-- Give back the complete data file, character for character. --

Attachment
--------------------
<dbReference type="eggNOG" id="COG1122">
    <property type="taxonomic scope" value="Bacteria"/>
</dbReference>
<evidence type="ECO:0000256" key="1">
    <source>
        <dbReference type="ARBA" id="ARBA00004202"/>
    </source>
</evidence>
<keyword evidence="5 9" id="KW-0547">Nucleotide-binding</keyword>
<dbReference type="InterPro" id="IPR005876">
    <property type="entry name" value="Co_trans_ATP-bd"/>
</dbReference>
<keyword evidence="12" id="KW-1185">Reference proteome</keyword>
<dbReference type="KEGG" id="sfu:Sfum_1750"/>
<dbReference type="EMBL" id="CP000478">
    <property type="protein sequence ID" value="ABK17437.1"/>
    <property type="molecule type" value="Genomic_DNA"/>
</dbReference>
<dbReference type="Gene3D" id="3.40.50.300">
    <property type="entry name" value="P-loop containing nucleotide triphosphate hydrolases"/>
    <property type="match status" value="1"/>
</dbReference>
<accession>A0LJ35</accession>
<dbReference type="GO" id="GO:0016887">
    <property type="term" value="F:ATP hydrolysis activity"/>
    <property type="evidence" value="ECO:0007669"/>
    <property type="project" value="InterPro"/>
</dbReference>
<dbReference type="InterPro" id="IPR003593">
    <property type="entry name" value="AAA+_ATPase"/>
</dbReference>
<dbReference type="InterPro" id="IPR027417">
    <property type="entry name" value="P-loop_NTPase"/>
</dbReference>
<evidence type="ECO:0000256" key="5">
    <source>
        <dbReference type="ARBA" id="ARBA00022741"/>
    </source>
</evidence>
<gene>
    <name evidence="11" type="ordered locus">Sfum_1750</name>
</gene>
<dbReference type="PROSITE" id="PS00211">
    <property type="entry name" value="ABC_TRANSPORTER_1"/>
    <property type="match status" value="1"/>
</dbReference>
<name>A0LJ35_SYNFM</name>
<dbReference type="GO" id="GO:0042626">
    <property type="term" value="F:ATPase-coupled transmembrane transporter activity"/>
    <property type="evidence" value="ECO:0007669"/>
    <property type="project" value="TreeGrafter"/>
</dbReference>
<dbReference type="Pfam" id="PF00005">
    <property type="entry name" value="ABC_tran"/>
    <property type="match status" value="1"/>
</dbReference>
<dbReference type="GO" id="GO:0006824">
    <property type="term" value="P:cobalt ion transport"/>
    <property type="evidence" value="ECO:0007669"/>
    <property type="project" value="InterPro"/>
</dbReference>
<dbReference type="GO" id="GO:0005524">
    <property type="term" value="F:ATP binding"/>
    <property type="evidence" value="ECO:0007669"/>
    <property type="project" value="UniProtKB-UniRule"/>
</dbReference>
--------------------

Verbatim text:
<dbReference type="eggNOG" id="COG1122">
    <property type="taxonomic scope" value="Bacteria"/>
</dbReference>
<evidence type="ECO:0000256" key="1">
    <source>
        <dbReference type="ARBA" id="ARBA00004202"/>
    </source>
</evidence>
<keyword evidence="5 9" id="KW-0547">Nucleotide-binding</keyword>
<dbReference type="InterPro" id="IPR005876">
    <property type="entry name" value="Co_trans_ATP-bd"/>
</dbReference>
<keyword evidence="12" id="KW-1185">Reference proteome</keyword>
<dbReference type="KEGG" id="sfu:Sfum_1750"/>
<dbReference type="EMBL" id="CP000478">
    <property type="protein sequence ID" value="ABK17437.1"/>
    <property type="molecule type" value="Genomic_DNA"/>
</dbReference>
<dbReference type="Gene3D" id="3.40.50.300">
    <property type="entry name" value="P-loop containing nucleotide triphosphate hydrolases"/>
    <property type="match status" value="1"/>
</dbReference>
<accession>A0LJ35</accession>
<dbReference type="GO" id="GO:0016887">
    <property type="term" value="F:ATP hydrolysis activity"/>
    <property type="evidence" value="ECO:0007669"/>
    <property type="project" value="InterPro"/>
</dbReference>
<dbReference type="InterPro" id="IPR003593">
    <property type="entry name" value="AAA+_ATPase"/>
</dbReference>
<dbReference type="InterPro" id="IPR027417">
    <property type="entry name" value="P-loop_NTPase"/>
</dbReference>
<evidence type="ECO:0000256" key="5">
    <source>
        <dbReference type="ARBA" id="ARBA00022741"/>
    </source>
</evidence>
<gene>
    <name evidence="11" type="ordered locus">Sfum_1750</name>
</gene>
<dbReference type="PROSITE" id="PS00211">
    <property type="entry name" value="ABC_TRANSPORTER_1"/>
    <property type="match status" value="1"/>
</dbReference>
<name>A0LJ35_SYNFM</name>
<dbReference type="GO" id="GO:0042626">
    <property type="term" value="F:ATPase-coupled transmembrane transporter activity"/>
    <property type="evidence" value="ECO:0007669"/>
    <property type="project" value="TreeGrafter"/>
</dbReference>
<dbReference type="Pfam" id="PF00005">
    <property type="entry name" value="ABC_tran"/>
    <property type="match status" value="1"/>
</dbReference>
<dbReference type="GO" id="GO:0006824">
    <property type="term" value="P:cobalt ion transport"/>
    <property type="evidence" value="ECO:0007669"/>
    <property type="project" value="InterPro"/>
</dbReference>
<dbReference type="GO" id="GO:0005524">
    <property type="term" value="F:ATP binding"/>
    <property type="evidence" value="ECO:0007669"/>
    <property type="project" value="UniProtKB-UniRule"/>
</dbReference>